Historic moment with Cuba presents opportunity for Maine businesses
Washington, DC, May 18, 2016
On the recent trade mission I led to Cuba, one thing was made clear over and over again—the embargo the U.S. has had on the country for over 50 years is not working in either country’s interest.
The embargo has not worked to end the Castro regime, bring economic reforms, or significantly improve human rights. What it has done has separated the people of Cuba from the free flow of ideas that could actually lead to change in the country.
The embargo has done nothing to help American businesses either. In fact, it has kept us from accessing a market just 90 miles off our coast. But that could change in the near future.
In late 2014, the U.S. government announced that it would reopen diplomatic relations with Cuba, relax some trade restrictions, and allow more American travel there. Since relations have begun to normalize, more American leaders have traveled there—including Maine Senator Susan Collins—and President Obama himself visited earlier this spring.
At this historic moment in U.S.-Cuba relations, I thought it was an important time for me to go there as a Representative. I wanted to see where diplomatic relations are headed and what kind of trade opportunities there might be for our state.
Joined by Luke Donahue of Johnny’s Selected Seeds in Maine and other important leaders in the country’s organic business community, I had a special interest in agricultural opportunities. A recent report from Texas A & M University found that reopening trade with Cuba would be worth over $1 billion to the U.S. agriculture sector alone and create more than 6,000 jobs for the industry.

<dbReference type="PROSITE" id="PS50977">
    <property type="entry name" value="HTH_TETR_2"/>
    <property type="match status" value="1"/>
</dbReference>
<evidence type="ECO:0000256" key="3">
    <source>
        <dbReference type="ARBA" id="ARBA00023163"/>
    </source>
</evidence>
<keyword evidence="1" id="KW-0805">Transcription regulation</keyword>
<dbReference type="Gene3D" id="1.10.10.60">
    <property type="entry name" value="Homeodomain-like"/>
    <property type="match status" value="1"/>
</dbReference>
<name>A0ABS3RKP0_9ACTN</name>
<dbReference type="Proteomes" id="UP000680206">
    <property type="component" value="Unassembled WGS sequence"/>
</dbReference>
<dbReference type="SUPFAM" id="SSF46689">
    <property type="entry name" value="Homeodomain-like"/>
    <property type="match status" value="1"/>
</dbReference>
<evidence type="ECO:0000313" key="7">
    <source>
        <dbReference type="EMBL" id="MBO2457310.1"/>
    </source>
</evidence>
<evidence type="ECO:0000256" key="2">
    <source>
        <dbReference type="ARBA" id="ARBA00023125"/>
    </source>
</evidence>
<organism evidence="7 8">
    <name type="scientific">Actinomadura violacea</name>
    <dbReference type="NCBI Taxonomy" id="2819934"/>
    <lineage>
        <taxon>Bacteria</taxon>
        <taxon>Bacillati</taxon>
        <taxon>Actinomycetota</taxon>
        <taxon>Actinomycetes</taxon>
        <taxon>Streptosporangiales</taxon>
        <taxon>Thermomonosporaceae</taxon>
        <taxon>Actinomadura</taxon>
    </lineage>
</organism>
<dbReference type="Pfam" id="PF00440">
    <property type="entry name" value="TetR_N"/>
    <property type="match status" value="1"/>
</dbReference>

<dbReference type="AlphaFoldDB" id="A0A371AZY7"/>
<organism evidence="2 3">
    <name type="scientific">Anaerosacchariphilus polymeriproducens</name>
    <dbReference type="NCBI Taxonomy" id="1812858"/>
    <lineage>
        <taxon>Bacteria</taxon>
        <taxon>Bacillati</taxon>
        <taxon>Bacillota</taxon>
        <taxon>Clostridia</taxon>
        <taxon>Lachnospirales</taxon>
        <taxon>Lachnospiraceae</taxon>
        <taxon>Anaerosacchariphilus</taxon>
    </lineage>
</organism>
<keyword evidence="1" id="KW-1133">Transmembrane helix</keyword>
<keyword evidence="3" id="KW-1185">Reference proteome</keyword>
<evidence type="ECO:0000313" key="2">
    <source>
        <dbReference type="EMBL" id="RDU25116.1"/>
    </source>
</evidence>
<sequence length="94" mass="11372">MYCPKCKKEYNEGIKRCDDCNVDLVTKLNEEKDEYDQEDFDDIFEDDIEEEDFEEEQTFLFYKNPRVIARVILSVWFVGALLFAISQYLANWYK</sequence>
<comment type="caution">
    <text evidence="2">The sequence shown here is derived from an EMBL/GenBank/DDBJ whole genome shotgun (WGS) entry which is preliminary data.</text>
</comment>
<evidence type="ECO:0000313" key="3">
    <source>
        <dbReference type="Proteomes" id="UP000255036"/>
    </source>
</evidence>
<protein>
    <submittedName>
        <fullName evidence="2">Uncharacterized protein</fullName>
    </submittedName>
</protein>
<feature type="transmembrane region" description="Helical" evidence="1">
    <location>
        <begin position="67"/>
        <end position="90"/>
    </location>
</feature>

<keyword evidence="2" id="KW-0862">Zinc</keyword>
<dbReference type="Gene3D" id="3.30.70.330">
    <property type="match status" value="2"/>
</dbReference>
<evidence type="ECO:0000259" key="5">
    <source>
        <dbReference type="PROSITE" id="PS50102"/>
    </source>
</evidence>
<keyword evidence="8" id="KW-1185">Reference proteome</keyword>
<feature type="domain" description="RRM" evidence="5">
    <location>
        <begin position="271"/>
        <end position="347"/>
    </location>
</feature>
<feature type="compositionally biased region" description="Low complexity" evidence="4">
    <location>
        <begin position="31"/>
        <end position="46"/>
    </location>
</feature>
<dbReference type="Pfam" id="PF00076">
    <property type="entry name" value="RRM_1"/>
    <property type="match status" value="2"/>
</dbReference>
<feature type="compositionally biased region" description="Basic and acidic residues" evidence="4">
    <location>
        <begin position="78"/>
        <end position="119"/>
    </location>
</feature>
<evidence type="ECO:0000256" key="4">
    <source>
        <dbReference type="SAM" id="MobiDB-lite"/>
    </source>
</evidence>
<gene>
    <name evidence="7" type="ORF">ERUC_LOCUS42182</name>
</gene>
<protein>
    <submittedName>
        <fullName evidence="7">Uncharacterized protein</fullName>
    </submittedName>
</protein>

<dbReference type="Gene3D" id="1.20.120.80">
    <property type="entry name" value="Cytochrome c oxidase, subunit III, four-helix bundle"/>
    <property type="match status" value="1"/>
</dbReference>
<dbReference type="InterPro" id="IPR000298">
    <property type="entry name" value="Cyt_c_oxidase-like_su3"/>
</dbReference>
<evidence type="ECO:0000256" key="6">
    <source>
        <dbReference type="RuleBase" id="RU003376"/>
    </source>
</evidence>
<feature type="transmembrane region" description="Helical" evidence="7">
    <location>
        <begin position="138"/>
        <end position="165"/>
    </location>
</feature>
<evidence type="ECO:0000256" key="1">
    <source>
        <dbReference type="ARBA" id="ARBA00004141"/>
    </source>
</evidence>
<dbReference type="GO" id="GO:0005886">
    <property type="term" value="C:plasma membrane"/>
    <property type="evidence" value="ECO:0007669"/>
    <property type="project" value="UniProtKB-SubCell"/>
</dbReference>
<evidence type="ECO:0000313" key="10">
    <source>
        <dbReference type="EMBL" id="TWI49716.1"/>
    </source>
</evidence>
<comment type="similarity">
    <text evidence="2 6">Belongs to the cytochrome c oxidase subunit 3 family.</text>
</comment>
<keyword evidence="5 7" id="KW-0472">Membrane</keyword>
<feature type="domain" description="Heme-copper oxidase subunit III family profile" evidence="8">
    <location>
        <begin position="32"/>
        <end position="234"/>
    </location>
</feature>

We toured urban farms, markets, and restaurants, while meeting with the U.S. Ambassador to Cuba and top officials in the Cuban Ministry of Trade and the Foreign Ministry. We learned that, despite our differences, the two countries have a number of common goals, especially when it comes to agriculture.
The U.S. embargo and the fall of the Soviet Union have meant that, for several decades now, Cuba has had to produce most of its own food without access to synthetic fertilizers or pesticides. As a result, it has developed great organic farming practices that are well aligned with the kinds of small, diverse farms that have been so successful in Maine.
Lifting the embargo could be a good economic opportunity for our state, but a challenge lies ahead. As relations reopen, big chemical companies would love to come in with pesticides and GMO crops. I don’t think Johnny’s Selected Seeds or other Maine businesses would benefit from that.
I hope the country avoids that temptation and keeps the organic practices it has developed. To convince them of the value in staying organic, I brought along some our country’s largest organic food buyers and sellers—so Cuban farmers and officials could hear firsthand that the demand for organic produce in the U.S. is high.
The trip was a great success in getting our foot in the door and being ahead of the game in forming relationships. Officials from the Cuban Ministry of Trade were especially interested in our visit, asking me to bring more Maine businesses to Cuba to start building relations.
But, for things to really move forward there, Congress needs to lift the embargo—a move backed by everyone from the U.S. Chamber of Commerce to the Pope. I hope Congress takes action, so Maine businesses can capitalize on the opportunities of building bridges with our neighbors to the south.